March 25, 2012
AT&T Attacks FCC In Wake of T-Mobile Layoff Announcement
Following cellphone service provider T-Mobile's Thursday announcement of employee layoffs and call center closures, AT&T went on the attack, essentially saying that the facilities and the jobs could have been saved had the FCC approved a merger between the two telecom companies several months ago.
According to the Associated Press (AP), T-Mobile announced that they would be closing seven of their 24 call centers by the end of June and cutting 1,900 jobs in the process.
The call centers scheduled to be closed are located in Allentown, Pennsylvania; Fort Lauderdale, Florida; Frisco, Texas; Brownsville, Texas; Lenexa, Kansas; Thornton, Colorado, and Redmond, Oregon.
The Fort Lauderdale closing alone will result in the loss of some 500 jobs -- the second largest layoff the state has suffered this year, according to a Miami Herald report.
The company also said that employees working at the soon-to-be-closed locations will be given a chance to transfer to one of the 17 remaining call centers, and that those facilities will be hiring up to 1,400 workers, the AP reported.
Those who choose to transfer will be provided with relocation aid, while those that do not will receive severance packages, outplacement support, and two months worth of healthcare provided by T-Mobile through the COBRA program, the company told PCMag reporter Mark Hachman.
"Concentrating call centers is an important step to achieve competitive cost structures to successfully compete as Challenger and value player in the wireless market," T-Mobile Chief Executive and President Philipp Humm said in a statement, according to Hachman. "These are not easy steps to take, but they are necessary to realize efficiency in order to invest for growth."
In the wake of the layoff announcement, AT&T released a statement of their own, giving what Business Insider writer Matt Rosoff dubbed "a Bronx cheer" to the federal regulators who blocked their proposed merger with T-Mobile.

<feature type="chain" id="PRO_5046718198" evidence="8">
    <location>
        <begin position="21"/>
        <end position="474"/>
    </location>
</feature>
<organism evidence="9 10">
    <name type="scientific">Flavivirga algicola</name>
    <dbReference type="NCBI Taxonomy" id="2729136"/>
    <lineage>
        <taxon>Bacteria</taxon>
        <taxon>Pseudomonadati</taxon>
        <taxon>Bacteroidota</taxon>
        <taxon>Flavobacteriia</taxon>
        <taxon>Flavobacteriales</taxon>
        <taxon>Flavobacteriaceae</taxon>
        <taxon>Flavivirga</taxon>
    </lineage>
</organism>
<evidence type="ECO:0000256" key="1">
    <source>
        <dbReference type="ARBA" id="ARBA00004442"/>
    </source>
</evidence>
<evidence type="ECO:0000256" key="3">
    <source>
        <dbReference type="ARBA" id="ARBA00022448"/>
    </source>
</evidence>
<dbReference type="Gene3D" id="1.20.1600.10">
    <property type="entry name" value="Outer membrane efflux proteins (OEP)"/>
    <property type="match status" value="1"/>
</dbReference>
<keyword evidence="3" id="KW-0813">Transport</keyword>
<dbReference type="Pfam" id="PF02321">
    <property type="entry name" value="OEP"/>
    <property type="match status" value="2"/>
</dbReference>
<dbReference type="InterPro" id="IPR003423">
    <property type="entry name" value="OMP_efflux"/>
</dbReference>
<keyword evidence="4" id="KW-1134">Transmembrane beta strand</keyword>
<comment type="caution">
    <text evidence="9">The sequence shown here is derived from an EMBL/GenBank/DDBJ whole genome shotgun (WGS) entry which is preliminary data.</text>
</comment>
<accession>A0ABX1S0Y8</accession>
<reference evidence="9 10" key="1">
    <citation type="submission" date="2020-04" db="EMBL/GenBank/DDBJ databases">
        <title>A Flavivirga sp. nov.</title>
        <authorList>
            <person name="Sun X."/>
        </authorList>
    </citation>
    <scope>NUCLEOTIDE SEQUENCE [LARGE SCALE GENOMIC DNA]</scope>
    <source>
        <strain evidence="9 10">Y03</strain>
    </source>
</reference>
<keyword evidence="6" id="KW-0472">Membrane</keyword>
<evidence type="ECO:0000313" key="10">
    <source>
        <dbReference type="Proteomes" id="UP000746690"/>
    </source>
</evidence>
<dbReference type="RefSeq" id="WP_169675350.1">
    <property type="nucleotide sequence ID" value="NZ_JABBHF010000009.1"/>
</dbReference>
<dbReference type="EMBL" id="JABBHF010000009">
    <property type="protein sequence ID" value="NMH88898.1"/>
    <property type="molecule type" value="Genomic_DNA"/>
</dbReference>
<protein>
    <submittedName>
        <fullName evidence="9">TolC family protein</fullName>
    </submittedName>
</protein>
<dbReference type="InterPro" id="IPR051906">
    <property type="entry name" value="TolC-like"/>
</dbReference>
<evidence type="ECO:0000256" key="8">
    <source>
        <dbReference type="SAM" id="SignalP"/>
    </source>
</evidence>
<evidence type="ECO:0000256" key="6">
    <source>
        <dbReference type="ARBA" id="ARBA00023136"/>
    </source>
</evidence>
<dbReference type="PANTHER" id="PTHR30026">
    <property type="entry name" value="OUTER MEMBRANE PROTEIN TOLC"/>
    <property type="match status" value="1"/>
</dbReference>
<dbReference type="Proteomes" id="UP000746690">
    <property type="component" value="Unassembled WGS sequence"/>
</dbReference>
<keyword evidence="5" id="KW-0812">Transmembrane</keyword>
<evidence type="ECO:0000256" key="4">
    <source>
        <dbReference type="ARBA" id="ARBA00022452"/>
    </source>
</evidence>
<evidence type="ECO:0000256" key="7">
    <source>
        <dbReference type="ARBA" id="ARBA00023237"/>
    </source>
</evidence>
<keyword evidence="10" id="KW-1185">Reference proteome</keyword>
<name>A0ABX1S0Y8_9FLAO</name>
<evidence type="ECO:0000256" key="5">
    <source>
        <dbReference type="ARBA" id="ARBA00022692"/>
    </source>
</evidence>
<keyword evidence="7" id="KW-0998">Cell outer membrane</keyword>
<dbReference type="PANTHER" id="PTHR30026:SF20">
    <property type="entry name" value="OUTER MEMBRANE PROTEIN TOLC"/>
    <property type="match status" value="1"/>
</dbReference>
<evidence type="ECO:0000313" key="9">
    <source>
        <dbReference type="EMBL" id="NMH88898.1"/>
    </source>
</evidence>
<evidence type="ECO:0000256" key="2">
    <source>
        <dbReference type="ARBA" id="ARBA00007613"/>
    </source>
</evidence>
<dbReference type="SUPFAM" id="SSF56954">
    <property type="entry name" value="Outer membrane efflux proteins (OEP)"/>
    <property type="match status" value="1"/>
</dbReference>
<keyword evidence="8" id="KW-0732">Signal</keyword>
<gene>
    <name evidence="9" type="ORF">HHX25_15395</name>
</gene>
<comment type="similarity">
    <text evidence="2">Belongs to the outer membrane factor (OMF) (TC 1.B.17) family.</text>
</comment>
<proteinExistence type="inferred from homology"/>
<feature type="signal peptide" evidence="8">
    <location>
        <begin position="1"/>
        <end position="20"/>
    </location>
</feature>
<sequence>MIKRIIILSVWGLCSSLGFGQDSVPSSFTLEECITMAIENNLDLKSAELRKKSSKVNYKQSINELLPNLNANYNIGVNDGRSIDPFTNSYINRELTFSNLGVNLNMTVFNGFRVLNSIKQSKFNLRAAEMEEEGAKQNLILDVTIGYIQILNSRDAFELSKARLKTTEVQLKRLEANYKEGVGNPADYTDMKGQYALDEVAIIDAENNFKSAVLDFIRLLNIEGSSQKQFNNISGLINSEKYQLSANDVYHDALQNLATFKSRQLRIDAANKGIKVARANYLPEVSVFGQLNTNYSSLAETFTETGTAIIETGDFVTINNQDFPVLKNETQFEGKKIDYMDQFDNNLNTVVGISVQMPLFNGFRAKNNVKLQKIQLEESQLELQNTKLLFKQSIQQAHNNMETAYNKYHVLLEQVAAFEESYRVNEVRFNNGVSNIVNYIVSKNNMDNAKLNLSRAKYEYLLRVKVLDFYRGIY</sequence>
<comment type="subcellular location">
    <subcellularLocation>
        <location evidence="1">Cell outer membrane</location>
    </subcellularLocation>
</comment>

"Yesterday, T-Mobile made the sad announcement that it would be closing seven call centers, laying off thousands of workers, and that more layoff announcements may follow," Jim Cicconi, AT&T Senior Executive Vice President of External and Legislative Affairs, said in that statement
Normally, he said, the company would not comment on such an announcement, but Cicconi said that this situation was "an exception" because "only a few months ago AT&T promised to preserve these very same call centers and jobs if our merger was approved. We also predicted that if the merger failed, T-Mobile would be forced into major layoffs."
"At that time, the current FCC not only rejected our pledges and predictions, they also questioned our credibility. The FCC argued that the merger would cost jobs, not preserve them, and that rejecting it would save jobs," he added. "Rarely are a regulatory agency´s predictive judgments proven so wrong so fast. But for the government´s decision, centers now being closed would be staying open, workers now facing layoffs would have job guarantees, and communities facing turmoil would have security. Only a few months later, the truth of who was right is sadly obvious."
Chris Velazco of TechCrunch called AT&T's press release "shameful."
"I´ve read the thing a few times, and I sort of get where Mr. Cicconi is coming from -- the FCC called them out specifically on their stance on the merger creating jobs, and AT&T was (sadly) correct in this case," he wrote. "But really, Mr. Cicconi, 1,900 people just found out they would be out of a job in three months. Did you really, honestly think that this was the best opportunity to give the FCC an 'I told you so?'"